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Book Fair Blog

Every book has a story

Every book has a story.

Check in frequently to read the behind-the-scenes scoop on the Newberry’s popular Book Fair. The blog is maintained by “Uncle Blogsy,” otherwise known as Dan Crawford, Book Fair Manager.

Next Year's Best Screenplay

I suppose the rest of you were guessing the outcomes and keeping track of how many Academy Awards you predicted correctly. I never do such things, because quantification has so little to do with true art. (Yeah, only got six right.) And some of you were memorizing the hairdos and costumes and keeping tabs on THAT branch of art.

One of the things about the show which intrigued me, though, was the Walmart series. If you didn’t mute all the commercials, you must remember it: directors were given the same customer receipt from Walmart and told to make a movie based on it. These were necessarily short films, since they were shown during commercial breaks in the Oscar presentations, dealing with baby monitors, bananas, batteries, and such like.

I haven’t heard yet which of the three rather bizarre short subjects was chosen as the winner. (And you WILL look closely at the envelope, won’t you, Walmart?) But of course I couldn’t help but wonder if we might not make similar artworks by taking a random box of books from among our donations.

Some, I suppose, wouldn’t offer much to work with: the story is self-evident. That box last week which was all business texts and law texts and John Grisham mysteries tells its story. Perhaps more poignant is that box from a couple of years back, which had the stack of books on how to play bass guitar, and then—a little newer than those—a small stack of books on accounting and bookkeeping. Another musician gone over to the dark side: nothing particularly new in that scenario. And there is at least one donation every year which consists primarily of books on golf, with a book or two on choosing the best single malt whiskey.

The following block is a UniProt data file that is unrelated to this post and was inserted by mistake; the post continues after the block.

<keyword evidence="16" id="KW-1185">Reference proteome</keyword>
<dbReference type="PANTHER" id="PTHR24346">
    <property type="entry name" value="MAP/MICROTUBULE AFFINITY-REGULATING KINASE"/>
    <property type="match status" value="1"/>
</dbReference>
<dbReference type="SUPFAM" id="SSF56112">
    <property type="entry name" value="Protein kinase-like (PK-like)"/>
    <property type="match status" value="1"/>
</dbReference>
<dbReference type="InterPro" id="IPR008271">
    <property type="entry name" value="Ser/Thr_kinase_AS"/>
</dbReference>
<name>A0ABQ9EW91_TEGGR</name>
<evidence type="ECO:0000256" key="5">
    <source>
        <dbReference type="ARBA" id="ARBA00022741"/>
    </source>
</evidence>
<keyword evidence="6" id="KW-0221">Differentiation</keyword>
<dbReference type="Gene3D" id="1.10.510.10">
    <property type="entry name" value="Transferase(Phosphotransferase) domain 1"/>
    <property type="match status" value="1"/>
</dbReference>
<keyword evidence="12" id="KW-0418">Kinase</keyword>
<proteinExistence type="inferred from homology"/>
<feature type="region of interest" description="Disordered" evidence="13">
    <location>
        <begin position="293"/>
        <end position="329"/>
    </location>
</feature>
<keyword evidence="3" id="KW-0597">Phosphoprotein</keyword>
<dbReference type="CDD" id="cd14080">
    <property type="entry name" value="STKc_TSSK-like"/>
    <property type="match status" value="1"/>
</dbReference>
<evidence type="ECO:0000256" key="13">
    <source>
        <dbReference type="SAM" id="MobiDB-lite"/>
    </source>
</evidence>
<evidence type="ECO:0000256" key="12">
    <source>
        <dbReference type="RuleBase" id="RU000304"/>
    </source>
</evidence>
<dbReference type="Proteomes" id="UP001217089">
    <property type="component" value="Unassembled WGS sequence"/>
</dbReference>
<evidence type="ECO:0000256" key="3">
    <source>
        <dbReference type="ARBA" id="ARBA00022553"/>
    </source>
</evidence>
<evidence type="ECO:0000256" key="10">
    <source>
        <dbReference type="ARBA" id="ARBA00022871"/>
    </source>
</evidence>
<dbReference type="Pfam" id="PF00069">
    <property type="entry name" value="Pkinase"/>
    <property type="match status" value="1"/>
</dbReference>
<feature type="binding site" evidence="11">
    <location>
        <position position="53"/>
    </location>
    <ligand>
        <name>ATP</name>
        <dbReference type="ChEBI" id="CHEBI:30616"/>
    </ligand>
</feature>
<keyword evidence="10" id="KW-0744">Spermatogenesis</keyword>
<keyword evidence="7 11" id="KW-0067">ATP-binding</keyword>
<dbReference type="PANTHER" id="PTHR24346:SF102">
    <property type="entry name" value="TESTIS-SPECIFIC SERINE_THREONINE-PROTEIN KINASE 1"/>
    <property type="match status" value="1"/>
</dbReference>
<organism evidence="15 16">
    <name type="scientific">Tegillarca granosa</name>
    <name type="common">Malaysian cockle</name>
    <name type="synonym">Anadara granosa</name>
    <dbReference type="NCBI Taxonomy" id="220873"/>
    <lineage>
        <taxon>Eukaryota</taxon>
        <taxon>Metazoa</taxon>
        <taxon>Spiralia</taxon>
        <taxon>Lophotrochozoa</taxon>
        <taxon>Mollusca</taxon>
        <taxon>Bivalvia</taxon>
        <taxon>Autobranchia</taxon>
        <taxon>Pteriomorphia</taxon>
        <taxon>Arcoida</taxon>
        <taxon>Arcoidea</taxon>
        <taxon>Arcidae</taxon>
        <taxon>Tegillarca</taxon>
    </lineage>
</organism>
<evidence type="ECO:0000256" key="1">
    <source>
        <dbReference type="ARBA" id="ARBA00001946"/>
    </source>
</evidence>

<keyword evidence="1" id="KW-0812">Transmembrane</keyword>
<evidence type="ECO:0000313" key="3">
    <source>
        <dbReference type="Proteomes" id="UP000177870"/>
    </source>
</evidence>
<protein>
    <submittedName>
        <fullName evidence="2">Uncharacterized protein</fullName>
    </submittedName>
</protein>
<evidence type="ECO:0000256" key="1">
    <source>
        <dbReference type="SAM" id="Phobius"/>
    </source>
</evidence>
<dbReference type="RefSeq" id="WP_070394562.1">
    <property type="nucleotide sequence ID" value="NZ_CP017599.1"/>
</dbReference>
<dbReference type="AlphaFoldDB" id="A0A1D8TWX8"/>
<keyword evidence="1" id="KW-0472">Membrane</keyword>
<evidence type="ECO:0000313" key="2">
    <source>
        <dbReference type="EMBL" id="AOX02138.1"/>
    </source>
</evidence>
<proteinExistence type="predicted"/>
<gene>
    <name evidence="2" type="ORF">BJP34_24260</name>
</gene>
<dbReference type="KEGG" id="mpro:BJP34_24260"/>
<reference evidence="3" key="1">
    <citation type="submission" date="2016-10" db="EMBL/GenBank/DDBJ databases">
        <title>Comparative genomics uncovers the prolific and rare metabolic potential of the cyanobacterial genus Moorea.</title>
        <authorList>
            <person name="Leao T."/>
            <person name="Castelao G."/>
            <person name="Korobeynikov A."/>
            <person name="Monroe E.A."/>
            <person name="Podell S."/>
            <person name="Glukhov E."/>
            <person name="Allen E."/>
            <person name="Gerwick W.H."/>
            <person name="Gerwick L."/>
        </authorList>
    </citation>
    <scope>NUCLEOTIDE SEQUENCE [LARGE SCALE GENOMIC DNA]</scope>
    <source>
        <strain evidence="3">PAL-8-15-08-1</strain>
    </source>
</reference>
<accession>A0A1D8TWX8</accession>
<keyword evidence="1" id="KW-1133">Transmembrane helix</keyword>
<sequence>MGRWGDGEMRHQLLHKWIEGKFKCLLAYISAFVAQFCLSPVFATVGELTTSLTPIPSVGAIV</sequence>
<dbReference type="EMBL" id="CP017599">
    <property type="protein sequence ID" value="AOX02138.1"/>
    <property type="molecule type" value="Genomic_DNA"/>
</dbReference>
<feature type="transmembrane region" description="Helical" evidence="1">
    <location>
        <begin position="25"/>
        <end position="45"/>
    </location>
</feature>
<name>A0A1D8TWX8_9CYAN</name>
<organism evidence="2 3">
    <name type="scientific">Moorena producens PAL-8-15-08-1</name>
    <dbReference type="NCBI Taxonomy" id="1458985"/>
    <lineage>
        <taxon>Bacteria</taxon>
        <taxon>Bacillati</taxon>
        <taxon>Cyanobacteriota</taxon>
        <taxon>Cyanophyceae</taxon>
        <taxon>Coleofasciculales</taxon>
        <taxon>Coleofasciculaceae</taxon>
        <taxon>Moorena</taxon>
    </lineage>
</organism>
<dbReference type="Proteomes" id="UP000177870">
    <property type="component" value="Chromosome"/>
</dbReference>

It’s not that these stories might not be interesting. But if moviemakers want a chance at next year’s awards, they’ll want something more challenging.

Here’s one: six paperbacks on existential philosophy, two biographies of Princess Diana, two Great Courses sets (one on Beethoven, one on Western Art), and the cookbook 365 Recipes for Hamburger. Make me THAT movie.

How about this box? Three Harry Potter books, eight books on cats, and fifteen well-thumbed paperbacks of true murder investigations. Or you could open THIS box: two Bibles, a hymnal, a grocery store counter booklet on baby names, and five books containing the True Facts about UFOs.

The movie could center on the life of the person who had that particular collection and why, OR it could, to be fair, recall the fact that these books were cleaned out of a collection and given away. What were the circumstances that led to a person suddenly deciding they could discard this reference book on Greek mythology, these Arlo Guthrie CDs, a travel guide to Iceland, and twelve teen romances of the late nineties?

There would have to be rules. I can’t let a moviemaker just wander in and pick up ANY old box, or the result might be half a set of World Book Encyclopedia. And moviemakers would have to take note of whether that set of Fifty Shades books has been opened, or is still sealed in the shrinkwrap: makes for a different movie. Boxes which include broken crayons, Legos, and a penny might give someone an unfair advantage (that penny can make a big difference to a beginning filmmaker’s budget.)

I’m still undecided on whether the movie should take note of whether the books were donated in a banana box or a fertilizer bag. We’re not going through all this trouble just for another installment in the Dumb and Dumber series.

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